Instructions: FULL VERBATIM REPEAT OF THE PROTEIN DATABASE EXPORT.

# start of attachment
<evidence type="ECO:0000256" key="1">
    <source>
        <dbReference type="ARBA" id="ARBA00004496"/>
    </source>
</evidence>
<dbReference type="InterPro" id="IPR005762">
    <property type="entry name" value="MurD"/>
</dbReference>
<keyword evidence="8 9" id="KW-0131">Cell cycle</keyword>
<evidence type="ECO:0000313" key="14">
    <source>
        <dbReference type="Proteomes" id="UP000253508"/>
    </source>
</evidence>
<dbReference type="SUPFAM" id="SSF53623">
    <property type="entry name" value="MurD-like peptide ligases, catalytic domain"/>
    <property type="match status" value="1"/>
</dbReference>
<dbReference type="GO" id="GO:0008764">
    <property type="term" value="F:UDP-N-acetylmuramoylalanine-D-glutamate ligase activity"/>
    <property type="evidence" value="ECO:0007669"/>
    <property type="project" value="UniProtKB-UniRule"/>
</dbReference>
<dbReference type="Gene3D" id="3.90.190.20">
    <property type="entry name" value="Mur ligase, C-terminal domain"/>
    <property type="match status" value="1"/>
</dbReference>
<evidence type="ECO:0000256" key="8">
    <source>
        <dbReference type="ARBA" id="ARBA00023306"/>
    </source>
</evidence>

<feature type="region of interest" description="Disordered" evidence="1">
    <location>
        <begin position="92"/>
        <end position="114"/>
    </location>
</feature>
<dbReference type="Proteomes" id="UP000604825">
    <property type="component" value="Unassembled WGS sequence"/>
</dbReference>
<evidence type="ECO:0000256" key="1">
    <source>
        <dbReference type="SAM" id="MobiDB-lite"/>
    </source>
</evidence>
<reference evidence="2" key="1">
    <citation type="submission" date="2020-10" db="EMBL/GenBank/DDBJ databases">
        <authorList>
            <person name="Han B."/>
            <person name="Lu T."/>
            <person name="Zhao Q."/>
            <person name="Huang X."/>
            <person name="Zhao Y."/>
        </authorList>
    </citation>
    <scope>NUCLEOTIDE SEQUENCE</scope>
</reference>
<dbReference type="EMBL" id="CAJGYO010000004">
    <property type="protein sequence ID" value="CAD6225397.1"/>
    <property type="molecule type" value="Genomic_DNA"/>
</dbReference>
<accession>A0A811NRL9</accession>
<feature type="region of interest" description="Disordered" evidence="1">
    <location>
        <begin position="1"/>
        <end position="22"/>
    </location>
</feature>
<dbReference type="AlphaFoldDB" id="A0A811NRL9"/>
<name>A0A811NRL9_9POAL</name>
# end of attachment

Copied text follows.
<evidence type="ECO:0000256" key="1">
    <source>
        <dbReference type="ARBA" id="ARBA00004496"/>
    </source>
</evidence>
<dbReference type="InterPro" id="IPR005762">
    <property type="entry name" value="MurD"/>
</dbReference>
<keyword evidence="8 9" id="KW-0131">Cell cycle</keyword>
<evidence type="ECO:0000313" key="14">
    <source>
        <dbReference type="Proteomes" id="UP000253508"/>
    </source>
</evidence>
<dbReference type="SUPFAM" id="SSF53623">
    <property type="entry name" value="MurD-like peptide ligases, catalytic domain"/>
    <property type="match status" value="1"/>
</dbReference>
<dbReference type="GO" id="GO:0008764">
    <property type="term" value="F:UDP-N-acetylmuramoylalanine-D-glutamate ligase activity"/>
    <property type="evidence" value="ECO:0007669"/>
    <property type="project" value="UniProtKB-UniRule"/>
</dbReference>
<dbReference type="Gene3D" id="3.90.190.20">
    <property type="entry name" value="Mur ligase, C-terminal domain"/>
    <property type="match status" value="1"/>
</dbReference>
<evidence type="ECO:0000256" key="8">
    <source>
        <dbReference type="ARBA" id="ARBA00023306"/>
    </source>
</evidence>

<feature type="region of interest" description="Disordered" evidence="1">
    <location>
        <begin position="92"/>
        <end position="114"/>
    </location>
</feature>
<dbReference type="Proteomes" id="UP000604825">
    <property type="component" value="Unassembled WGS sequence"/>
</dbReference>
<evidence type="ECO:0000256" key="1">
    <source>
        <dbReference type="SAM" id="MobiDB-lite"/>
    </source>
</evidence>
<reference evidence="2" key="1">
    <citation type="submission" date="2020-10" db="EMBL/GenBank/DDBJ databases">
        <authorList>
            <person name="Han B."/>
            <person name="Lu T."/>
            <person name="Zhao Q."/>
            <person name="Huang X."/>
            <person name="Zhao Y."/>
        </authorList>
    </citation>
    <scope>NUCLEOTIDE SEQUENCE</scope>
</reference>
<dbReference type="EMBL" id="CAJGYO010000004">
    <property type="protein sequence ID" value="CAD6225397.1"/>
    <property type="molecule type" value="Genomic_DNA"/>
</dbReference>
<accession>A0A811NRL9</accession>
<feature type="region of interest" description="Disordered" evidence="1">
    <location>
        <begin position="1"/>
        <end position="22"/>
    </location>
</feature>
<dbReference type="AlphaFoldDB" id="A0A811NRL9"/>
<name>A0A811NRL9_9POAL</name>